"In April and May, Suning's customers who pay via credit card will be exempt from down payments, bank interest, and commission fees. They will also be eligible for a handful of other advantageous offers," Shanghai Suning market spokesman Mr. Yao told China Business News Monday.
The home appliance giant is closely shadowing national policy, as five ministries and commissions including the Ministry of Commerce, Ministry of Finance, and the People's Bank of China have issued a memo encouraging credit consumption.
Suning Vice President Ling Guosheng reiterated the view signaled by the commerce ministry as early as last December, calling on the retail sector to act positively and follow the successful example of western credit consumption so as to boost domestic demand. Currently, credit consumption accounts for 90 percent of US retail turnover, and more than 33 percent in Japan. Even in developing countries like Brazil, credit consumption is more popular than China, where it represents a meager figure of less than 20 percent.
Suning responded to the central authorities' clarion-call on December 24, six days after the memo was issued, and launched a tri-partite cooperation scheme with eight domestic banks and upstream home appliance suppliers, aiming to stimulate consumption by means of credit card.
Mr. Yao revealed that shortly after New Year's Day 2009, Suning Shanghai stores registered a 500 percent year-on-year growth in sales. However, the advantageous promotion lasted only 50 days. Suning therefore plans to re-launch the promotion next month, and all first tier cities are likely to be included.
But credit card consumption and payment by installments both increase business costs. In fact, some retailers are already complaining.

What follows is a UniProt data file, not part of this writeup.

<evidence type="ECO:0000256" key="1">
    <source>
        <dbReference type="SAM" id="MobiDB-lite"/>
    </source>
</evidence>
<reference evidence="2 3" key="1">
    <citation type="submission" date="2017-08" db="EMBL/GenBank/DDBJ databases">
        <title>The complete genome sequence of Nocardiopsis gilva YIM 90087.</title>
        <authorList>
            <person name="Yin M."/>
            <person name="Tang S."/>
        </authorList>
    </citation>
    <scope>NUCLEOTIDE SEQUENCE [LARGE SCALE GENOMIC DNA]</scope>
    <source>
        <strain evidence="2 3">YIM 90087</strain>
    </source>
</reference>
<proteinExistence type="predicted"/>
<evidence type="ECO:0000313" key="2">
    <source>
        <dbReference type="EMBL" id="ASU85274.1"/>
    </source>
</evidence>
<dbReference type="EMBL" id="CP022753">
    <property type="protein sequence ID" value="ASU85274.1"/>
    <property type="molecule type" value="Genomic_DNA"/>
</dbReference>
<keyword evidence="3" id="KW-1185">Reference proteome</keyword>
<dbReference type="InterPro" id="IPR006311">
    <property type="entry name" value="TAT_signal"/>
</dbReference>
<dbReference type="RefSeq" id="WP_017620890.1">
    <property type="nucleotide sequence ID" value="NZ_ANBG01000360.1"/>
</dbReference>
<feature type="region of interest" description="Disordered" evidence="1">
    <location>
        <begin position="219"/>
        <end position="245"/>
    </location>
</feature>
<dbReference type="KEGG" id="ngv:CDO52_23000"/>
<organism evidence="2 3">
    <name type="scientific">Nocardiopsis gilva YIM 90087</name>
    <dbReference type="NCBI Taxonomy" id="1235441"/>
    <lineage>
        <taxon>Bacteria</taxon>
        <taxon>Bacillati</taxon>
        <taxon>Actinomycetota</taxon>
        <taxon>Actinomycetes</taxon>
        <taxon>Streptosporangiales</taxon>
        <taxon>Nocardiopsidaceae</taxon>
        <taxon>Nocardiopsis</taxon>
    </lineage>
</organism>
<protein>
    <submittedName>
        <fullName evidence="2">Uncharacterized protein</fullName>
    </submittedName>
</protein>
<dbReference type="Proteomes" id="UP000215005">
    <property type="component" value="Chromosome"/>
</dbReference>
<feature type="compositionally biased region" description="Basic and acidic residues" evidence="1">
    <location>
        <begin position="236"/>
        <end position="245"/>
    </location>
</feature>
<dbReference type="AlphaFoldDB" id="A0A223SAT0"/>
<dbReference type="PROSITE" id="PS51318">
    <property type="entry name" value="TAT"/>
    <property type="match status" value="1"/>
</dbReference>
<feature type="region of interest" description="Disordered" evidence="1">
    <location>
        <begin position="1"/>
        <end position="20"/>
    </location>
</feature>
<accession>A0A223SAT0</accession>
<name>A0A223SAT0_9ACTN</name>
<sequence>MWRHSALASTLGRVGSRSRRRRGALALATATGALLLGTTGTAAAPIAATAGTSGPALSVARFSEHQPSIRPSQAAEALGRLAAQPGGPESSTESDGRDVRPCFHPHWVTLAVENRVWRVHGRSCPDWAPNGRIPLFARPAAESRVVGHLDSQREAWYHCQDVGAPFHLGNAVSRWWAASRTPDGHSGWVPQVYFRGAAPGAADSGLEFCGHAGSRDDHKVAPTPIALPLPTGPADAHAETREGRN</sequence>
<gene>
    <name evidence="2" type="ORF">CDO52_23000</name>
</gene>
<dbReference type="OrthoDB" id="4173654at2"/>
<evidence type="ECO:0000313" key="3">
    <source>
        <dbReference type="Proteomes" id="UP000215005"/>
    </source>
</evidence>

During China's recent National People's Congress (NPC) and Chinese People's Political Consultative Conference (CPPCC) sessions, NPC Deputy Zheng Xiaoyan, chairperson of Hefei Department Store, revealed the findings of her company's investigation: In 2008, fees remitted to China Unionpay accounted for more than 10 percent of the retailer's entire margin. Considering falling business turnover in 2009, this proportion is likely to rise.
Her findings were confirmed by many retail insiders, who note that this cost has in fact become a heavy burden on business. They suggest that the country upgrade its bank card system, and reduce commission fees for swiping credit cards.
Suning's Ling Guosheng told the newspaper that during the tri-partite joint promotion, the Shanghai company itself paid the banks 10 million yuan (US$1.46 million) in card commission fees.
However, the credit consumption bonanza could encourage illegal scams, for example applying for credit cards with a fake identity, and then making huge purchases with the cards.
In the light of this, preventative measures are included in the memo; credit insurance will be introduced into the stimulus program in that retailers who suffer losses will be compensated according to insurance terms. Ling Guosheng adds that during their promotion campaign, customers will be required to present their citizenship cards in all cases, even if their cards are password protected, and personnel will also double check the customers' identity upon delivery.
(China.org.cn by Maverick Chen, March 18, 2009)